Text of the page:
My daughter, Robin, was having last minute dinner guests, old friends from the other side of the globe, and invited me to join the evening.
“What are you serving?” I asked, when she called.
“I’m on The Hill at Di Gregorio, so it’s likely to be Italian.” (My daughter is more spontaneous in the kitchen than I am. I start on the Thanksgiving menu shortly after the 4th of July.)
When I arrived at her house a few hours later, she was entertaining around the kitchen stove, surrounded by her guests. I spotted the mushrooms she had gleaned from the woods earlier in the year and frozen. Now they simmered in a wine sauce on the back burner emitting a divine aroma.
“What’s that?” I asked, pointing to the little meaty mounds resting in their juices on a nearby platter.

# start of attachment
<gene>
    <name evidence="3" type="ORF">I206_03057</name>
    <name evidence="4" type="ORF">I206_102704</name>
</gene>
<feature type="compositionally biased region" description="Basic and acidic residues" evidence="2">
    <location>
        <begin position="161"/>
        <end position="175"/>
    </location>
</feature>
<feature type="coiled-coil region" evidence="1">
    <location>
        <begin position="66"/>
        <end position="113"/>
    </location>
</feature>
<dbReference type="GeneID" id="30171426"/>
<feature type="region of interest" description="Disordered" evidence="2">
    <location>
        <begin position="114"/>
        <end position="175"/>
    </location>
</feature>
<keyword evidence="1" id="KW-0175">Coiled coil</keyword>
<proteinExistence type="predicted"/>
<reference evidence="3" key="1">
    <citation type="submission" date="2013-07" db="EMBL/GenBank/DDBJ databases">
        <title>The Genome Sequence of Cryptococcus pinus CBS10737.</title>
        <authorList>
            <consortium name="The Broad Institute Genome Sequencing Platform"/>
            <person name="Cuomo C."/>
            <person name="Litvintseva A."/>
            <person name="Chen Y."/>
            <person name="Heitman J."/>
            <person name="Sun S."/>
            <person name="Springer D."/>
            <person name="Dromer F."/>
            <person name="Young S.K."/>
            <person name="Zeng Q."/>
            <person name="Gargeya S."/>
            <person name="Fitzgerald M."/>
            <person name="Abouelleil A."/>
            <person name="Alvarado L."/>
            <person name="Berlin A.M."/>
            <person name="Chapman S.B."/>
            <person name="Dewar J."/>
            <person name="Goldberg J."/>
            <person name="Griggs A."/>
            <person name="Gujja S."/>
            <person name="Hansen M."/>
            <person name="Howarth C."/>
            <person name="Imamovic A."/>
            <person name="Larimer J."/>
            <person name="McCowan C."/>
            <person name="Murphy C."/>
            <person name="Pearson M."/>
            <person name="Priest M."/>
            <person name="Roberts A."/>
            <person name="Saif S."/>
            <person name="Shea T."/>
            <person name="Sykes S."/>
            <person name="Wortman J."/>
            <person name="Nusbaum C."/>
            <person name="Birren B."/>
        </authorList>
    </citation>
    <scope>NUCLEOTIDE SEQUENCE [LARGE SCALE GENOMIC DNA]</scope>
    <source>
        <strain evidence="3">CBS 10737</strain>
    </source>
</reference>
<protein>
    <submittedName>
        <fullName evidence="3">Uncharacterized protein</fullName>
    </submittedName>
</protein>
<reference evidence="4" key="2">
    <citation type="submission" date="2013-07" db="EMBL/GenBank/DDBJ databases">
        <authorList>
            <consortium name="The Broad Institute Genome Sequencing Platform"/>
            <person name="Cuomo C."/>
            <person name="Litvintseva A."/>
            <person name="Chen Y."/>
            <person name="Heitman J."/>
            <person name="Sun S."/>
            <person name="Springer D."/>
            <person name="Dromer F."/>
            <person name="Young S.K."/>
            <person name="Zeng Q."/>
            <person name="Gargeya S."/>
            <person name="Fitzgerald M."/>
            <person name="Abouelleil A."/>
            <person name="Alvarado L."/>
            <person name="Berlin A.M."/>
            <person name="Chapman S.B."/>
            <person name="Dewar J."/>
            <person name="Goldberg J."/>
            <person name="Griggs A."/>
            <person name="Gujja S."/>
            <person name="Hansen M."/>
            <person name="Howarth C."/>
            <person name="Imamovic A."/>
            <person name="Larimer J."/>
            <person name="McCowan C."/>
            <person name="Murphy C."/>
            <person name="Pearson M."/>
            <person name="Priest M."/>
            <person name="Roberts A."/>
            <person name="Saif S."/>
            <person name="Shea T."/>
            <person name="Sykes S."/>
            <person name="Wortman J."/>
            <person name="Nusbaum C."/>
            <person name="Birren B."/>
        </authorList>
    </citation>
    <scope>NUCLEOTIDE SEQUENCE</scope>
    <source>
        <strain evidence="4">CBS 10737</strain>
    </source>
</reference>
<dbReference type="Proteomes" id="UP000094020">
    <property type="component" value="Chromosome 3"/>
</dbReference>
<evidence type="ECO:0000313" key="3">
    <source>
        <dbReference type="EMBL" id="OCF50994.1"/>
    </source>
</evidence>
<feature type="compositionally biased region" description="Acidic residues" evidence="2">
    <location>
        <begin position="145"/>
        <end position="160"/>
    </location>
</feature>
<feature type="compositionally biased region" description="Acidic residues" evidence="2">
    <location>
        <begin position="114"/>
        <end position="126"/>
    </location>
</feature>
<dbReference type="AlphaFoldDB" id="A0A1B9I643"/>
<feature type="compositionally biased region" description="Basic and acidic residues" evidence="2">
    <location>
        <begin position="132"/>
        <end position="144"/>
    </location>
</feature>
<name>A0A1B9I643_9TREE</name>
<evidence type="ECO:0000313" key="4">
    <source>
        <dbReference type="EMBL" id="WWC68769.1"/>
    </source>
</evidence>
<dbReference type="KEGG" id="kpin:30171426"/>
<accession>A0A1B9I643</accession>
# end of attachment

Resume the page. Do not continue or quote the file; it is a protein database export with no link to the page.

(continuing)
“I picked those up at Di Gregorio. It’s spiedini. Some chicken, some pork. They also make veal and beef,” she said, turning to lift ribbons of parpadelle noodles from the pot.
“And where go the noodles?” I inquired like any good food-blogging mother would do.
“Beneath the mushrooms.”
Of course, beneath the saucy mushrooms. Where else?
Meanwhile, my son-in-law, JC, dressed the spinach salad with the family’s favorite homemade dressing, basil vinaigrette. A guest dished up the colorful green beans sprinkled with nuts and onions. Obviously, all was under control.
By dessert time, we had addressed several local and world problems. I’ve always found this is best done with friends over fine food and wine. For a sweet closing, Di Gregorio came to the rescue again with their sinfully good cannoli dipped in pistachio crumbs and drizzled with chocolate—always a satisfying way to end an otherwise healthy meal.
Sorry, I have no photo evidence; we devoured them quickly before I could intervene.